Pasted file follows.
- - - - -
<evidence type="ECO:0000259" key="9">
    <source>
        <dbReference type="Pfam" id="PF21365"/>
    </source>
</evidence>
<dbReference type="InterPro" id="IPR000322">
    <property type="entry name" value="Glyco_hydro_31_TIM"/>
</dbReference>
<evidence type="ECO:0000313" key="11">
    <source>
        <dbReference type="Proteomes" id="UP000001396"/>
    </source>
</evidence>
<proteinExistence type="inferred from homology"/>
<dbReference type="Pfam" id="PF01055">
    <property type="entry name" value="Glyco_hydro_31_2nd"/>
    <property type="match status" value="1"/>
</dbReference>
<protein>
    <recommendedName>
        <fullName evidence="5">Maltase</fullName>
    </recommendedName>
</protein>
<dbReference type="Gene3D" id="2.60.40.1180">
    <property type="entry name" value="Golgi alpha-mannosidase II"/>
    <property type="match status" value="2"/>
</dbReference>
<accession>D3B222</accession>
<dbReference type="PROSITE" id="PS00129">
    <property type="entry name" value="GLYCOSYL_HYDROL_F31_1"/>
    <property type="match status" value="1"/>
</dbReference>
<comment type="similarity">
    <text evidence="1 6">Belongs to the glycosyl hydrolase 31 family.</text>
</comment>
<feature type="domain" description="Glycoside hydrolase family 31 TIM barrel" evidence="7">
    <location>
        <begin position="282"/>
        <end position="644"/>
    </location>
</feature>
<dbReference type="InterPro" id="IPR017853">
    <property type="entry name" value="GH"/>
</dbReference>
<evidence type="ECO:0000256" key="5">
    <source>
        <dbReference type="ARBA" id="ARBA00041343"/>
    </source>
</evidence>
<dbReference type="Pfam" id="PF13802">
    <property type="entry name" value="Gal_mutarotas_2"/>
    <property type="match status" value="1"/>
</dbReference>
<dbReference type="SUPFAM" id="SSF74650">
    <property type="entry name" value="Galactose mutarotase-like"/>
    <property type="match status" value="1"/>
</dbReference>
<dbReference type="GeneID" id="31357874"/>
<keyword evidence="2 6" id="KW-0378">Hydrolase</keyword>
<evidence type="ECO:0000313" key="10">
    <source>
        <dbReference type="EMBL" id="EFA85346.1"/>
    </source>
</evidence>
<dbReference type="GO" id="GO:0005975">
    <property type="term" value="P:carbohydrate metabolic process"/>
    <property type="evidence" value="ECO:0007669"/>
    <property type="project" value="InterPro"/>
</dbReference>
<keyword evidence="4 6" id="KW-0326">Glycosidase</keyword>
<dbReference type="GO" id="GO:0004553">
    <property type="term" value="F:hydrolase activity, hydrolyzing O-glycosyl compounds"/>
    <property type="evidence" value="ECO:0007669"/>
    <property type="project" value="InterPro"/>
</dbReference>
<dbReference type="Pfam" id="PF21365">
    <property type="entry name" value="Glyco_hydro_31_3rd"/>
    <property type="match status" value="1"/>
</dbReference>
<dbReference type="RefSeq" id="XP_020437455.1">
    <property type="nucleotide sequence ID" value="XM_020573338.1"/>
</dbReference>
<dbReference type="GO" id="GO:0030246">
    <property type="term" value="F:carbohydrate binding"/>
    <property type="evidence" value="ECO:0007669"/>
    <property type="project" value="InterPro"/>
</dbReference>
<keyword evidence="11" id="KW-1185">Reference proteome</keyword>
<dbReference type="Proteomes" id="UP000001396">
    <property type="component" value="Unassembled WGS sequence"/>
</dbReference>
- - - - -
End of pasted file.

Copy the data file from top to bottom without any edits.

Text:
<evidence type="ECO:0000259" key="9">
    <source>
        <dbReference type="Pfam" id="PF21365"/>
    </source>
</evidence>
<dbReference type="InterPro" id="IPR000322">
    <property type="entry name" value="Glyco_hydro_31_TIM"/>
</dbReference>
<evidence type="ECO:0000313" key="11">
    <source>
        <dbReference type="Proteomes" id="UP000001396"/>
    </source>
</evidence>
<proteinExistence type="inferred from homology"/>
<dbReference type="Pfam" id="PF01055">
    <property type="entry name" value="Glyco_hydro_31_2nd"/>
    <property type="match status" value="1"/>
</dbReference>
<protein>
    <recommendedName>
        <fullName evidence="5">Maltase</fullName>
    </recommendedName>
</protein>
<dbReference type="Gene3D" id="2.60.40.1180">
    <property type="entry name" value="Golgi alpha-mannosidase II"/>
    <property type="match status" value="2"/>
</dbReference>
<accession>D3B222</accession>
<dbReference type="PROSITE" id="PS00129">
    <property type="entry name" value="GLYCOSYL_HYDROL_F31_1"/>
    <property type="match status" value="1"/>
</dbReference>
<comment type="similarity">
    <text evidence="1 6">Belongs to the glycosyl hydrolase 31 family.</text>
</comment>
<feature type="domain" description="Glycoside hydrolase family 31 TIM barrel" evidence="7">
    <location>
        <begin position="282"/>
        <end position="644"/>
    </location>
</feature>
<dbReference type="InterPro" id="IPR017853">
    <property type="entry name" value="GH"/>
</dbReference>
<evidence type="ECO:0000256" key="5">
    <source>
        <dbReference type="ARBA" id="ARBA00041343"/>
    </source>
</evidence>
<dbReference type="Pfam" id="PF13802">
    <property type="entry name" value="Gal_mutarotas_2"/>
    <property type="match status" value="1"/>
</dbReference>
<dbReference type="SUPFAM" id="SSF74650">
    <property type="entry name" value="Galactose mutarotase-like"/>
    <property type="match status" value="1"/>
</dbReference>
<dbReference type="GeneID" id="31357874"/>
<keyword evidence="2 6" id="KW-0378">Hydrolase</keyword>
<evidence type="ECO:0000313" key="10">
    <source>
        <dbReference type="EMBL" id="EFA85346.1"/>
    </source>
</evidence>
<dbReference type="GO" id="GO:0005975">
    <property type="term" value="P:carbohydrate metabolic process"/>
    <property type="evidence" value="ECO:0007669"/>
    <property type="project" value="InterPro"/>
</dbReference>
<keyword evidence="4 6" id="KW-0326">Glycosidase</keyword>
<dbReference type="GO" id="GO:0004553">
    <property type="term" value="F:hydrolase activity, hydrolyzing O-glycosyl compounds"/>
    <property type="evidence" value="ECO:0007669"/>
    <property type="project" value="InterPro"/>
</dbReference>
<dbReference type="Pfam" id="PF21365">
    <property type="entry name" value="Glyco_hydro_31_3rd"/>
    <property type="match status" value="1"/>
</dbReference>
<dbReference type="RefSeq" id="XP_020437455.1">
    <property type="nucleotide sequence ID" value="XM_020573338.1"/>
</dbReference>
<dbReference type="GO" id="GO:0030246">
    <property type="term" value="F:carbohydrate binding"/>
    <property type="evidence" value="ECO:0007669"/>
    <property type="project" value="InterPro"/>
</dbReference>
<keyword evidence="11" id="KW-1185">Reference proteome</keyword>
<dbReference type="Proteomes" id="UP000001396">
    <property type="component" value="Unassembled WGS sequence"/>
</dbReference>